The Time Window and Cultural Peculiarity.
The first thing that comes to the mind is time window. Due to the ~12-hour difference with India, the American business owners lack time to speak. It is very difficult to find the moment to contact your Indian partner. In fact, when you are tired and worn out come home and dream about a shower and supper, Indian developers are starting their working day, and, vice versa, when you are starting your working day, they are tired and worn out. While you sleep, somewhere on the opposite side of the world the work is humming.
Next up, Indian culture. We have already mentioned the Indian culture in one of our articles. They refuse to say NO. But (!) Indian YES is not the YES we know. For example, when you talk to an Indian developer and tell him, that the milestone is required to be reached until the end of the week, he answers “YES”. It does not mean, that the milestone will be reached until the end of the week, it means that the developer agrees with the fact that it is required to be reached. Yes in India frequently means the following:
- I am hearing you;
- I hear you but I don’t understand you and won’t admit it;
- I acknowledge I have received your request;
- I recognise your status;
- I am being polite;
- I will do it if nothing else happens that’s more important;
- I will deliver something but...
BUT not YES we know.
In addition, Indian people do not like to write down the crucial keynotes. This, consequently, leads to revisiting the same issues again and again. Now couple the above mentioned and get a picture of what you might face.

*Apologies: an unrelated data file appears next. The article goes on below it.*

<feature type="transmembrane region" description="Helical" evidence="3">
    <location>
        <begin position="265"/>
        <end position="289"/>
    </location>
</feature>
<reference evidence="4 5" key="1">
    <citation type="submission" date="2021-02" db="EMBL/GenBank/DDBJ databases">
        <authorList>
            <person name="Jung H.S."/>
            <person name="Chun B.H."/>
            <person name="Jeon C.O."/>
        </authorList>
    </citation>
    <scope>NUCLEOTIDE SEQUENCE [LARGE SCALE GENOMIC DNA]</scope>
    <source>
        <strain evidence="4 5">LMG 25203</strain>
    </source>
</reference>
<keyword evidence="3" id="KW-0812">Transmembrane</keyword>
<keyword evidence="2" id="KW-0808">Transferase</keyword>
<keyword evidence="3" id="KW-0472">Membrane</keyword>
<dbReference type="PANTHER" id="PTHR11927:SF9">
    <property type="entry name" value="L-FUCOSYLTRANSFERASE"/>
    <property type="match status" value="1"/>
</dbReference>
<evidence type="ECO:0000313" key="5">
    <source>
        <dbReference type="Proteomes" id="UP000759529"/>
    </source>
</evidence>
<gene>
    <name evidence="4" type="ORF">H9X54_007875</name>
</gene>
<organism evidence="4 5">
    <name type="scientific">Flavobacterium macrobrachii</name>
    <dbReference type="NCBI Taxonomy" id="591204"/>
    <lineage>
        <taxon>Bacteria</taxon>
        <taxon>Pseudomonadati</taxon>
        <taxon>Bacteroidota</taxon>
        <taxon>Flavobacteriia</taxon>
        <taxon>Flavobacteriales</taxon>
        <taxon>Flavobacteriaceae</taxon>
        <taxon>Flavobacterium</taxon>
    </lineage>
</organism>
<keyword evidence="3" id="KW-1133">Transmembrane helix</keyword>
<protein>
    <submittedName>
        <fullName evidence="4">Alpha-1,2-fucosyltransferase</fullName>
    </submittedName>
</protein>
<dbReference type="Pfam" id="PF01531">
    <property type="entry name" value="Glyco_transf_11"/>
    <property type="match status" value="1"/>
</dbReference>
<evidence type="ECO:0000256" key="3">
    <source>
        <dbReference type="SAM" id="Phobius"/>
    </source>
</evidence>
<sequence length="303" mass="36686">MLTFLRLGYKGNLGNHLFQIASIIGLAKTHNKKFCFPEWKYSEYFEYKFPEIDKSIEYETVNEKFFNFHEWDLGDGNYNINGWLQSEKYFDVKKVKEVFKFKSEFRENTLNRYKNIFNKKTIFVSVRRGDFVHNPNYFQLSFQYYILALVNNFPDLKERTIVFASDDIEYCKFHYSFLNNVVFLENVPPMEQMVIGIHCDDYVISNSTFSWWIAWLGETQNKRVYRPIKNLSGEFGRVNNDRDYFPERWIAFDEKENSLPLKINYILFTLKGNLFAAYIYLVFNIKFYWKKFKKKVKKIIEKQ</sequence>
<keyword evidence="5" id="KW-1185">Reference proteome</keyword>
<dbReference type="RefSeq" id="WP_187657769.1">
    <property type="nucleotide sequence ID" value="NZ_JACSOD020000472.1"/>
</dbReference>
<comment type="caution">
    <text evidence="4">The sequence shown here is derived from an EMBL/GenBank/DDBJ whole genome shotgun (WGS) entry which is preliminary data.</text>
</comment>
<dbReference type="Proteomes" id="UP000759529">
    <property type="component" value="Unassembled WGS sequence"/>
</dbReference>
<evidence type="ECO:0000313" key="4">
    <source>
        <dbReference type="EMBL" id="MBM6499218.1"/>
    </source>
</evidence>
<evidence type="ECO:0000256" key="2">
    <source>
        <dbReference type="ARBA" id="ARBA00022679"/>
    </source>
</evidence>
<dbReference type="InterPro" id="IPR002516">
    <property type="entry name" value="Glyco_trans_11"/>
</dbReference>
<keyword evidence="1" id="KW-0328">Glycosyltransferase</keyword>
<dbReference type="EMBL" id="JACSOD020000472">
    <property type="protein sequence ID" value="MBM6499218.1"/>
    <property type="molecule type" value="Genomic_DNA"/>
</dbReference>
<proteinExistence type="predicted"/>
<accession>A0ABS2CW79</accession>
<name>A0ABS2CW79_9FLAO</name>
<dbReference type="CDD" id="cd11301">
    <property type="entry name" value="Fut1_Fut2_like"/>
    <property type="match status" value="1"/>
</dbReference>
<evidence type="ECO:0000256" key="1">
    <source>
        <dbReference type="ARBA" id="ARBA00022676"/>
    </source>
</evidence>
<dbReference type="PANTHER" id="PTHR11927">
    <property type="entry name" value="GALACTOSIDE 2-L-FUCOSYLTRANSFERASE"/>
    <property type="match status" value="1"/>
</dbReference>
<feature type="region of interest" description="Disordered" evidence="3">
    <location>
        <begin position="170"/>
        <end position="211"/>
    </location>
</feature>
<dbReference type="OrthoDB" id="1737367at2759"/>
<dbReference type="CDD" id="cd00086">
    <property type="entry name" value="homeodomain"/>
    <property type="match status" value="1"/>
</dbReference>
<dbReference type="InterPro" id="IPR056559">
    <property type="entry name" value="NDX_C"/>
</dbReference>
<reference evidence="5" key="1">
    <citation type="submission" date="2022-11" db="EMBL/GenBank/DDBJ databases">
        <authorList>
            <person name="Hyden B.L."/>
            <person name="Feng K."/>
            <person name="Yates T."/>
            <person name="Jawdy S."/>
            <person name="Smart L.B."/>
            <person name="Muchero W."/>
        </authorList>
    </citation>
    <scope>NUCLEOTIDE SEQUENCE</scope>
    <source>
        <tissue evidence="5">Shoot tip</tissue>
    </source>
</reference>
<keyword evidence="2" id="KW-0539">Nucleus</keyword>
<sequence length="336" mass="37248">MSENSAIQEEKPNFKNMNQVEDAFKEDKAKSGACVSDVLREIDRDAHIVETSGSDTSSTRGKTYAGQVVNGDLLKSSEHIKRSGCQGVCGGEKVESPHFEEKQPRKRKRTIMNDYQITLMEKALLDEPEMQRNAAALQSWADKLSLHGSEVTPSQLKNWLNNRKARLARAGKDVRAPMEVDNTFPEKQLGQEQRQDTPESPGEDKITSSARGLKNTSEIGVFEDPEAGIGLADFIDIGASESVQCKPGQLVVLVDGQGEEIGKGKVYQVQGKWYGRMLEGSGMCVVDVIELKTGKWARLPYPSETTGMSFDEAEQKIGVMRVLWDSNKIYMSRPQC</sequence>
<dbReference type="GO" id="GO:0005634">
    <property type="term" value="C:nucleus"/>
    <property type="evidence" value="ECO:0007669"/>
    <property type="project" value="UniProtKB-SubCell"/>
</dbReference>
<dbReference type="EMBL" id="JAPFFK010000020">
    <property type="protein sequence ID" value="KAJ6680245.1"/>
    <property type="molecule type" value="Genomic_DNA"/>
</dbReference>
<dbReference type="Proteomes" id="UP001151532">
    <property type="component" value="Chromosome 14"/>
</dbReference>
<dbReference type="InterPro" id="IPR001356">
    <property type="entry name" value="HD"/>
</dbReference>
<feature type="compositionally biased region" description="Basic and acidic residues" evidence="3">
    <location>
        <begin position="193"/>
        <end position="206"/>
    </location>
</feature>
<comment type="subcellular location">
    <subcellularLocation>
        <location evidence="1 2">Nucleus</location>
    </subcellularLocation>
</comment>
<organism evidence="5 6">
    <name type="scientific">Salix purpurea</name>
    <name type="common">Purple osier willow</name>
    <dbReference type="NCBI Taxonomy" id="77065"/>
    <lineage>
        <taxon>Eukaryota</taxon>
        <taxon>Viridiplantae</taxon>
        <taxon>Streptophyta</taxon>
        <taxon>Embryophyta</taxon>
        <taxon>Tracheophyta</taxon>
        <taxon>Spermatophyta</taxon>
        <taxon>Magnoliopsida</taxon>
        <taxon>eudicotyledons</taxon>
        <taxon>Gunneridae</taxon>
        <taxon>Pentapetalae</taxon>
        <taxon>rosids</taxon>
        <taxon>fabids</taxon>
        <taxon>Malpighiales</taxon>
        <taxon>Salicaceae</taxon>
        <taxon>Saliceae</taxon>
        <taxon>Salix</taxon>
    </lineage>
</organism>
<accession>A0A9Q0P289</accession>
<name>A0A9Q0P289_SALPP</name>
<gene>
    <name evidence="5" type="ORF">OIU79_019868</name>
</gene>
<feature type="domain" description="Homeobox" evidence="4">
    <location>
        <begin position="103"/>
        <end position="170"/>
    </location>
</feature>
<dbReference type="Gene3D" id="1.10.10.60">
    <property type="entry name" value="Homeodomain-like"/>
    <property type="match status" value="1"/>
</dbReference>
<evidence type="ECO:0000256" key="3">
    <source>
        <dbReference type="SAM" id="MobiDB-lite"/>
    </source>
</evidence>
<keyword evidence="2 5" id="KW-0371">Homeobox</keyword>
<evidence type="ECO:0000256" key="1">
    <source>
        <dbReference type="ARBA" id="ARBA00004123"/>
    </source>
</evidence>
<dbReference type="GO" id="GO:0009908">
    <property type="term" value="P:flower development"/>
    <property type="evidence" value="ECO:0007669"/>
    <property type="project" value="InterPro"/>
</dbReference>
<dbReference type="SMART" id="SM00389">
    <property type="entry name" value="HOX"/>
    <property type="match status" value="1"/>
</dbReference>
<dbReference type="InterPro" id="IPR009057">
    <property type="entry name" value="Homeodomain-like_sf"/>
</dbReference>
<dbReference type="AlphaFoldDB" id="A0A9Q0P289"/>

Some would say, that the unique time zone is a good advantage because they can focus on the company's primary goals while Indian partners work while the business owners sleep.
Why is it still popular to outsource the project to India, while they write hodgie? Let us consider, who outsources business. The majority of projects outsourced to India is created by startups. In terms of a startup, the budget is quite tight, so recruiting a real expert is an uneconomical choice. So, the obvious solution comes to the mind: outsourcing! Where to outsource? -India, because the labor there is cheap, and, sometimes, quality.
The problem of low-quality work of programmers is not the problem of Indians only. India offers a lot of hands, and these hands are very different, so it turns out that it is in the history of Indian outsourcing that the desire to reduce costs to a minimum and save money is best reflected. This leads to the opposite effect - increased costs and additional problems. Such a wish is normal for simple and monotonous tasks, but in case you have a complex and serious project - get ready to pay for a professionally executed work. This will help to get the desired result and not to get the personal experience of the "glitch".
The outsourcing gains in popularity each year, and the number of projects outsourced to India consequently does the same thing. We do not insist on the fact, that there is a 100% possibility to receive a “glitch” from Indian development teams, but still, this possibility exists. It can happen, that the first time you outsource to India, you hire a team of skilfull professionals, and the second time you receive the hodgie.
There are many representatives from the US who are completely satisfied with their Indian partners and tend to continue outsourcing, while there are companies frustrated with their experience. There is an aspect of a lottery in the Indian outsourcing - It's a case of swings and roundabouts.
The main thing important to remember is that there is no need to tar all with one brush.